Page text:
Justice Nielsen released his decision in Kachur Estate, 2017 ABQB 786, on December 19, 2017. While disputes regarding estate succession in the farming context are common throughout Alberta, reported decisions are less plentiful, given that most matters settle prior to a hearing. This decision provides some guidance regarding the passing of farm land and equipment in not uncommon circumstances.
In this case, the testator farmed some property with his brother. The testator’s will provided that a life estate be provided to the brother to allow him to continue farming, along with “all of my farm equipment”. Upon the death of the brother, the land and equipment was to go to the testator’s two nephews in equal shares. Other issues were also dealt with in the decision, but for the purposes of this blog post, we will be dealing with what the court decided relating to “farm equipment” and the extent of the brother’s gift. The brother argued at trial, that he owned the farm equipment jointly with his brother, and that upon the testator’s passing, all of the property passed to him. The brother’s argument was rejected based on conflicting evidence, and section 11 of the Alberta Evidence Act, which requires that parties to estate litigation “shall not obtain a verdict…on that party’s own evidence in respect of any matter occurring before the death of the deceased person, unless the evidence is corroborated by other material evidence”. In this case, only the brother’s evidence suggested that the farm equipment was to be passed to him jointly and pass outside the estate.
Justice Nielsen also had to determine what included “farm equipment” for the purposes of the will. Justice Nielsen’s first port of call was the Oxford Dictionary which defined farm equipment as “the necessary items for farming”. No list of farm equipment was provided and evidence was provided at trial that if the equipment was used on the farm, it was likely farm equipment. This would include vehicles and other items that may not necessarily be considered farm equipment per se, however if they were used for the primary purpose of farming they would be included in the definition.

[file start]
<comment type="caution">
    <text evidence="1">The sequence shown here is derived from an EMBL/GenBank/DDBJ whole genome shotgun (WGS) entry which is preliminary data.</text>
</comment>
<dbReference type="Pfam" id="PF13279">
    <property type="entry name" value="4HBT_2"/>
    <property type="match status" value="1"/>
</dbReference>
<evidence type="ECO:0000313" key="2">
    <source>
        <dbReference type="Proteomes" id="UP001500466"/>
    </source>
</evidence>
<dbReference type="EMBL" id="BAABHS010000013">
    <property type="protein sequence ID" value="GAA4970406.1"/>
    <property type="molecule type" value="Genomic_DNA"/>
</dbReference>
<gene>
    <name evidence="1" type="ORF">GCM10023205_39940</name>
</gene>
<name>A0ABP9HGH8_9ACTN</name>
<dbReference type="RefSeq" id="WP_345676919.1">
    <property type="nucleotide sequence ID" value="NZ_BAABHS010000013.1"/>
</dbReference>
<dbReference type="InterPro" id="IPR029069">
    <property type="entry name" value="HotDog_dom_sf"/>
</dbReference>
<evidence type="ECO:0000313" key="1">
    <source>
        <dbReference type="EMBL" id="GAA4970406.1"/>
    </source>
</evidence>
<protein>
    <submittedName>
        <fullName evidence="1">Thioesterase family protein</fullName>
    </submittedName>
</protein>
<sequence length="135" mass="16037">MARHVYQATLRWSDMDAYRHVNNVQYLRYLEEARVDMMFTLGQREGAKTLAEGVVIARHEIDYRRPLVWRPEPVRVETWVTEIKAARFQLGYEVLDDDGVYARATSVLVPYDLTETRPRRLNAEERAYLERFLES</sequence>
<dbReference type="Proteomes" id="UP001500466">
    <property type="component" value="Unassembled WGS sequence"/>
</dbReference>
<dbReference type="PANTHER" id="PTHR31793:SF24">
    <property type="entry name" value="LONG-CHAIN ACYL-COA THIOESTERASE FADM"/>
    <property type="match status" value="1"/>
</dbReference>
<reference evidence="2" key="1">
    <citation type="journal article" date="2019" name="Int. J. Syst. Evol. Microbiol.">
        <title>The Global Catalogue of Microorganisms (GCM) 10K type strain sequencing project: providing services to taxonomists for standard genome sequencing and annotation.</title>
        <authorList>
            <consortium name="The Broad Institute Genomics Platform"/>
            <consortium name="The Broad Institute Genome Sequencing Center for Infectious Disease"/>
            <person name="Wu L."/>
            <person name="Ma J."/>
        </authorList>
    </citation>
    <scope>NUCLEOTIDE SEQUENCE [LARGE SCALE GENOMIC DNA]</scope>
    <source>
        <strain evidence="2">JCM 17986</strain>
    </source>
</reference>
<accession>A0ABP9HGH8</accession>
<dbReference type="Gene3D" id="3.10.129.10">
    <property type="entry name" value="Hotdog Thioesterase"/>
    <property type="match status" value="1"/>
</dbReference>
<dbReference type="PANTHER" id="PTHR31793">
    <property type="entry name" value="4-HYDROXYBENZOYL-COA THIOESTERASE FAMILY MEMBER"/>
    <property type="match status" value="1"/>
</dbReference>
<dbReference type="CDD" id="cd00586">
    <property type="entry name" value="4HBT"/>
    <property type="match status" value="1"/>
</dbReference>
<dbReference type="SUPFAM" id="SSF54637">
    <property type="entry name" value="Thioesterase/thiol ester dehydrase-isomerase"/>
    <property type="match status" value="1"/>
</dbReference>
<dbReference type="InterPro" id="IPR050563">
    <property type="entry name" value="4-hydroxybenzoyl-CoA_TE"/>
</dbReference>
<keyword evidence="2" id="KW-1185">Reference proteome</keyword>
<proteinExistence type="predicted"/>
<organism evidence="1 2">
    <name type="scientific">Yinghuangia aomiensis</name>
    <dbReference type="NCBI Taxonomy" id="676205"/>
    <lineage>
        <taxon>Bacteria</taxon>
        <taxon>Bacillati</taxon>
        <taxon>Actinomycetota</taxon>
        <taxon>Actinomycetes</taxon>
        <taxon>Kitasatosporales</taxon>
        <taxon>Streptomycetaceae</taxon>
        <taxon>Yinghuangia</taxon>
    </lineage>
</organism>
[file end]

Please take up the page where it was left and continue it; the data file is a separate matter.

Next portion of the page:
Finally, the court noted that as part of the brother’s life interest, he would be required to pay the cost of insurance for the land, buildings, farm equipment, as well as taxes, utilities, and cost of reasonable maintenance and repair of the land and farm equipment until the brother passed away. The court acknowledged that there was case-law authority suggesting no obligation on a life tenant to insure property. However, after considering all of the evidence, the court held that it would have been in the reasonable contemplation of testator that the land, property and equipment be insured, particularly when all of these items were to be passed to the next generation after the brother had passed away.
The court did note that the brother was not obliged to pay for major repairs to the land, home or other buildings including farm equipment and that the nephew beneficiaries were responsible for expenses of a capital nature. Only ongoing routine maintenance was to be paid for by the brother.
This case serves as another useful reminder that in joint farming operations, it is always best to have agreements put in writing as to properly clarify each party’s position and to prevent costly litigation.